We hit another wall with T-man and his birthmother. The last glitch I survived happened at the end of a visit with her (you can read my post “ouch” here) and it was a pretty rough awakening. I think I handled this week’s episode okay (or at least as well as I could), but it’s safe to say that my approach is definitely more straightforward now.
BrightSide was bringing the kids home after work Wednesday when an interesting (and by “interesting” I mean devastating) topic popped up in the car. T-man and Bear had been “jinxing” each other all day – saying the same thing at the same time – and BrightSide made an offhand comment that it’s something siblings do.
To which T-man responded that Bear isn’t his sister.
When BrightSide passed this along I sucked in a deep breath, thinking surely this was the worst of it. As if. I should know better by now.
When BrightSide asked him, T-man went on to name his birthmother as his mom.
I’d already had a somewhat difficult evening, so learning that my son still sees me as a caregiver (don’t bother disputing this, he’s already admitted as much) was more than just a blip on the screen. It brought me to a full stop, neurons firing wildly as I tried to process this piece of information.
My son believes someone else is his mom?! The flip side being, my son doesn’t see me that way? What the hell?!?
I don’t know how my heart didn’t explode right then and there. Not to wallow (cue tiny violin) but I have cried pools of tears over this child. I’ve crawled through glass, walked through fire, held his hand during some of the hardest moments imaginable for such a young man, all because he is my son. We’ve celebrated beautiful moments, too, and experienced incredible joy. T-man is part of me now, a piece I’ve grafted onto my heart with a mama bear’s fierce love.
Yet he does not claim me.
Well, I decided the hell with that mess – it was time T-man and I had a serious heart-to-heart about our relationship. And that’s how I found myself perched on the side of his bed at 8:30pm, ready to dig in and make myself understood.
I wanted to be sure we didn’t have any crossed wires, so I came right out and asked T-man about the car ride. He readily admitted to making the statements about his relationship with Bear and his birthmother (we’ll call her Miss C). Okay then…game on.
Here’s what went down in his room Wednesday night.
Me: I know adoption complicates things a little. (Draw a triangle in the air.) Mom – dad – baby…that’s pretty simple. Mom – dad – (wave hand near triangle) woman over here has a baby then chooses these people to be his parents…that’s a little more tricky. Now you’ve got this whole other circle involved in things, right?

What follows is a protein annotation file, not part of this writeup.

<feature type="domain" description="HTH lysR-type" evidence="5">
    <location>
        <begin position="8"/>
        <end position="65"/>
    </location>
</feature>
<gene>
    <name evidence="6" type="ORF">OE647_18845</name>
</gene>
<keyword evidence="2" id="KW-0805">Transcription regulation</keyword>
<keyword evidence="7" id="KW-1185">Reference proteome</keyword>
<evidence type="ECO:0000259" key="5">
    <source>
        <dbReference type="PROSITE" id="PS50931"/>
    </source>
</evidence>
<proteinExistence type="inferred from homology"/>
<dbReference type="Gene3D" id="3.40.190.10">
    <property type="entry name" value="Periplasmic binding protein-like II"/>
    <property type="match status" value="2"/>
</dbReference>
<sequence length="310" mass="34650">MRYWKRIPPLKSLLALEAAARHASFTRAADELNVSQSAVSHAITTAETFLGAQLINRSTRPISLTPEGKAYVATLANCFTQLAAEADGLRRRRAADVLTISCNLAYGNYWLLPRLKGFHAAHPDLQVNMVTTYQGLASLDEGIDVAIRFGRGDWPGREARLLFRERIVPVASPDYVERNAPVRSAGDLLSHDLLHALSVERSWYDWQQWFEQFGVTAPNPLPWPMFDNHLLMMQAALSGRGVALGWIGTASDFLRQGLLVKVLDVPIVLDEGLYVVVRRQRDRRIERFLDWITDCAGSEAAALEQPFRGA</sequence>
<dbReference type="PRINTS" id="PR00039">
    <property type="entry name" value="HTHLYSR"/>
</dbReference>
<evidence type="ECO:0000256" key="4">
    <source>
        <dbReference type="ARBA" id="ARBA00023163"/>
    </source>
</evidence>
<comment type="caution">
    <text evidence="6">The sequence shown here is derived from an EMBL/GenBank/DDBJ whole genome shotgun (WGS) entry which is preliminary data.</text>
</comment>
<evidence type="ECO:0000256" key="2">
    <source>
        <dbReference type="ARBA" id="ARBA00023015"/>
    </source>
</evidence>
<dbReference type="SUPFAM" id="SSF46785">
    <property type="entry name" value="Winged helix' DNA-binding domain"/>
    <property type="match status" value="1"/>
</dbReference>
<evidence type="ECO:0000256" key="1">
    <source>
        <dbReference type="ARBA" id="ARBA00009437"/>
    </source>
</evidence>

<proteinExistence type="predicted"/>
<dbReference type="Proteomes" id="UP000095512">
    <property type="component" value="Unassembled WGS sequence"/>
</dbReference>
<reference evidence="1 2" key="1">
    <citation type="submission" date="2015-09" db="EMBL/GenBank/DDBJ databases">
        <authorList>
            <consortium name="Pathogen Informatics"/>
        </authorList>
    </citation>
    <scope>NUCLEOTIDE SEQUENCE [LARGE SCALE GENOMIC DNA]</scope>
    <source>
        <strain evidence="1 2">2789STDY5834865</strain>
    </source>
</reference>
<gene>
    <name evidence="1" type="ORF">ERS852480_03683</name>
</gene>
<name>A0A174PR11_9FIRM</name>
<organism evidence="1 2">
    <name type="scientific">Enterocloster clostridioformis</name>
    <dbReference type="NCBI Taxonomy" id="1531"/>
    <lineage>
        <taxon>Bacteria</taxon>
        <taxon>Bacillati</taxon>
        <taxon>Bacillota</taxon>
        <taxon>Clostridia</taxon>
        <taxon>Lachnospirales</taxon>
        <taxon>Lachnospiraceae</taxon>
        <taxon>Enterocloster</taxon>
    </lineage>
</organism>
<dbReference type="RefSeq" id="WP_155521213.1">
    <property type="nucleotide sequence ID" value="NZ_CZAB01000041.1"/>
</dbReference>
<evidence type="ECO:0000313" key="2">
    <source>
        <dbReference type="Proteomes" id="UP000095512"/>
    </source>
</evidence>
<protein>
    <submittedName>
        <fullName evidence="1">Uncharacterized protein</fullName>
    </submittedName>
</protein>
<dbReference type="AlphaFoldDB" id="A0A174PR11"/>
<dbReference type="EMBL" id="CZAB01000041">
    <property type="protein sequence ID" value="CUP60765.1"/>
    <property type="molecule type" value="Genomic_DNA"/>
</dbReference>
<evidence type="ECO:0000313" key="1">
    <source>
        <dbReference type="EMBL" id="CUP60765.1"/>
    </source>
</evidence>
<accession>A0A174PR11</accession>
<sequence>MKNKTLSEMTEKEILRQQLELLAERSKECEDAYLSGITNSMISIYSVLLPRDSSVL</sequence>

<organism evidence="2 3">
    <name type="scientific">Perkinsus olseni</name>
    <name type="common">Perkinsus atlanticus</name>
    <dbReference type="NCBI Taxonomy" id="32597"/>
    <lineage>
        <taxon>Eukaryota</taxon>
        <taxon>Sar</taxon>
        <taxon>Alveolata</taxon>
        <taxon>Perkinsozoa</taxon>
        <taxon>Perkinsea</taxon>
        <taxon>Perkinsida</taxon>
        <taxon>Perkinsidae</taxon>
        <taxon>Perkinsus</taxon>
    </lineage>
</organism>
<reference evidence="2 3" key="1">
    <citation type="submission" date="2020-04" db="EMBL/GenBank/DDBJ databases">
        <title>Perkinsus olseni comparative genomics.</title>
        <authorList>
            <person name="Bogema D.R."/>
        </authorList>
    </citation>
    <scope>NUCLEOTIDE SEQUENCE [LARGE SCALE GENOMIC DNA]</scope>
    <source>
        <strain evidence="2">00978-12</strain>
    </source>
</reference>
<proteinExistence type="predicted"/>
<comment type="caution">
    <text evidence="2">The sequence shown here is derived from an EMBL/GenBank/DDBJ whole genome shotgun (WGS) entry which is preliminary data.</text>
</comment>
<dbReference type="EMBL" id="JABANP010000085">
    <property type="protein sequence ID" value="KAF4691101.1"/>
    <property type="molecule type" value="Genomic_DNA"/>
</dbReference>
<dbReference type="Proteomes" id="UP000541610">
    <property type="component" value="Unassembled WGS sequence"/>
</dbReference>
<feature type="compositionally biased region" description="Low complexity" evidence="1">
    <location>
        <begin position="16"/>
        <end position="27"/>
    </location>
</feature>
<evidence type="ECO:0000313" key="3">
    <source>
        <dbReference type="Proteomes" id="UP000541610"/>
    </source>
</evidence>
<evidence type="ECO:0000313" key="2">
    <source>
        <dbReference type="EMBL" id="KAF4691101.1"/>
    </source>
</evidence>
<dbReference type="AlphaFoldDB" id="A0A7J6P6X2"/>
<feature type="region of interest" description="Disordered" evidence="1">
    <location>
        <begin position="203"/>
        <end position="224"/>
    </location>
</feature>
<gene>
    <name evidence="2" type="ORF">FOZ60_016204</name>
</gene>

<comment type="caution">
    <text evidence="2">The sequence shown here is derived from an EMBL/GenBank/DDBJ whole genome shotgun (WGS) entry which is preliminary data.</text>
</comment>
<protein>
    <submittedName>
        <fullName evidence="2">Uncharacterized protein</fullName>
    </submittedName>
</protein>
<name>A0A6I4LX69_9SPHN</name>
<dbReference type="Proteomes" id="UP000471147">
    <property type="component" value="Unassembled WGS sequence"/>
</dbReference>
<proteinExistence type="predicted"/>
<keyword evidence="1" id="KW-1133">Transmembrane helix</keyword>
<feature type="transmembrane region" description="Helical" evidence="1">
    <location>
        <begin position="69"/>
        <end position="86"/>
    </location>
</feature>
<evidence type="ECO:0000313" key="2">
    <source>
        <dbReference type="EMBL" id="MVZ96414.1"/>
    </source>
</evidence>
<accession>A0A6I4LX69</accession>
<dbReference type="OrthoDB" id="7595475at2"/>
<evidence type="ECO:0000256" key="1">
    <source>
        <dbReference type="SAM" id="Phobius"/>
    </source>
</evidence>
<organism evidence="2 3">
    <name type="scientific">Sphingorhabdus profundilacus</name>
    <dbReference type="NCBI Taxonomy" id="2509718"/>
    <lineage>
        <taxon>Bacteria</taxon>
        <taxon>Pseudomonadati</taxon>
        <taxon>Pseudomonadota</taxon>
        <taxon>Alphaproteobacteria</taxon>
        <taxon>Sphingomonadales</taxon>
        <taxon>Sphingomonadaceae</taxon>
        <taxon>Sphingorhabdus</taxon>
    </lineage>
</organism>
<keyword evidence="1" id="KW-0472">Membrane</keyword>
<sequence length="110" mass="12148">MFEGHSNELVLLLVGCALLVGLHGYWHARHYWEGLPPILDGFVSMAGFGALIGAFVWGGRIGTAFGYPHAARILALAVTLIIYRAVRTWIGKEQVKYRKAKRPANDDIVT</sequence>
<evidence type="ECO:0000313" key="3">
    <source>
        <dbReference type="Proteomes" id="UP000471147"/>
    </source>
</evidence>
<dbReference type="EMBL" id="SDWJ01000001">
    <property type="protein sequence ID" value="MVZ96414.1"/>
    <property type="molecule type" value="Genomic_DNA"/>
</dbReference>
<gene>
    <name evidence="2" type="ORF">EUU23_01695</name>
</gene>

Me: I’ve mostly talked about things in general when it comes to adoption, but it looks like we need to talk about some details. So what’s a mom?
T-man: A mom is someone who gets pregnant and has the baby in a hospital.
Me: Well, Miss C is your mother – she carried you for nine months, brought you into this world, and did her best to care for you before choosing us to be your parents. She is the reason you’re on this planet and we’ll be forever grateful for that, because I just can’t imagine a world without you in it. She gave birth to you then put your needs first. If she was selfish she would have kept you because she loves you, but that’s not what mothers do. They have their babies and then they put their children first. For you, that meant choosing people who would give you a stable, loving home. Miss C is your mother.
Me: Me? I’m your mom. I’m the one who gets up every morning to make sure you eat breakfast before school. I check to see if you’ve done your homework. I’m the one who cleaned up your puke when you had the flu and checks your temperature when you’re not feeling well. When you were little and had an accident at school, I was the one who brought you new clothes to wear. I coordinate your activities, get you to your practices, and show up at every game to cheer you on.
(Still Me): I’m at your school awards assemblies, clapping when you’re recognized for your hard work, and I’m at your school plays. I know your favorite yogurt and keep it stocked in our fridge. I know your favorite snack, favorite cereal, the books you’re reading right now, and the science project you’re planning. I ask about your day when you get home – How was school? What about that kid who’s been bugging you at recess? How are things going with your teachers? I try to help you eat healthy, and I make sure you see your doctor. I’m the one checking that stupid website every day to see if the flu mist is in yet.
(Still Me): I’m the one who walked you all night when you came home with an ear infection that hurt something awful. I take care of your wounds and help you get back up again. I’m the one who talks to you about sex and drugs and all the hard stuff that helps you grow into a good person. I’m the one who kept you from wearing a stinky shirt to the dance because girls don’t like boys who smell. I’m the one who’s here day-in, day-out, for everything…the good, the bad, and the ugly.
(Yep, STILL Me): That’s a mom, T-man. No, we don’t have that umbilical cord thing, but that’s just biology. We have ten-and-a-half YEARS of mom time, with many more to go. So yes, Miss C’s your mother and she loves you. But she’s not your mom, T-man. I’m your mom.
As you can see, it was a pretty long conversation with a whole lot of listening on T-man’s part, so he looked kind of exhausted when I finally kissed him goodnight and left his room.
This was a huge bombshell for a Wednesday night.
Do I think it’s fixed? Do I think T-man’s 100% convinced I’m his mom? No, I honestly don’t. And frankly I’m a little sad that I have to convince him at all.
But at least I spoke the truth to my 11-year-old son. Miss C’s role in his life is intrinsic. Without her there wouldn’t be a T-man. But “mom” is a title I’ve earned, and I’m claiming it. Unapologetically.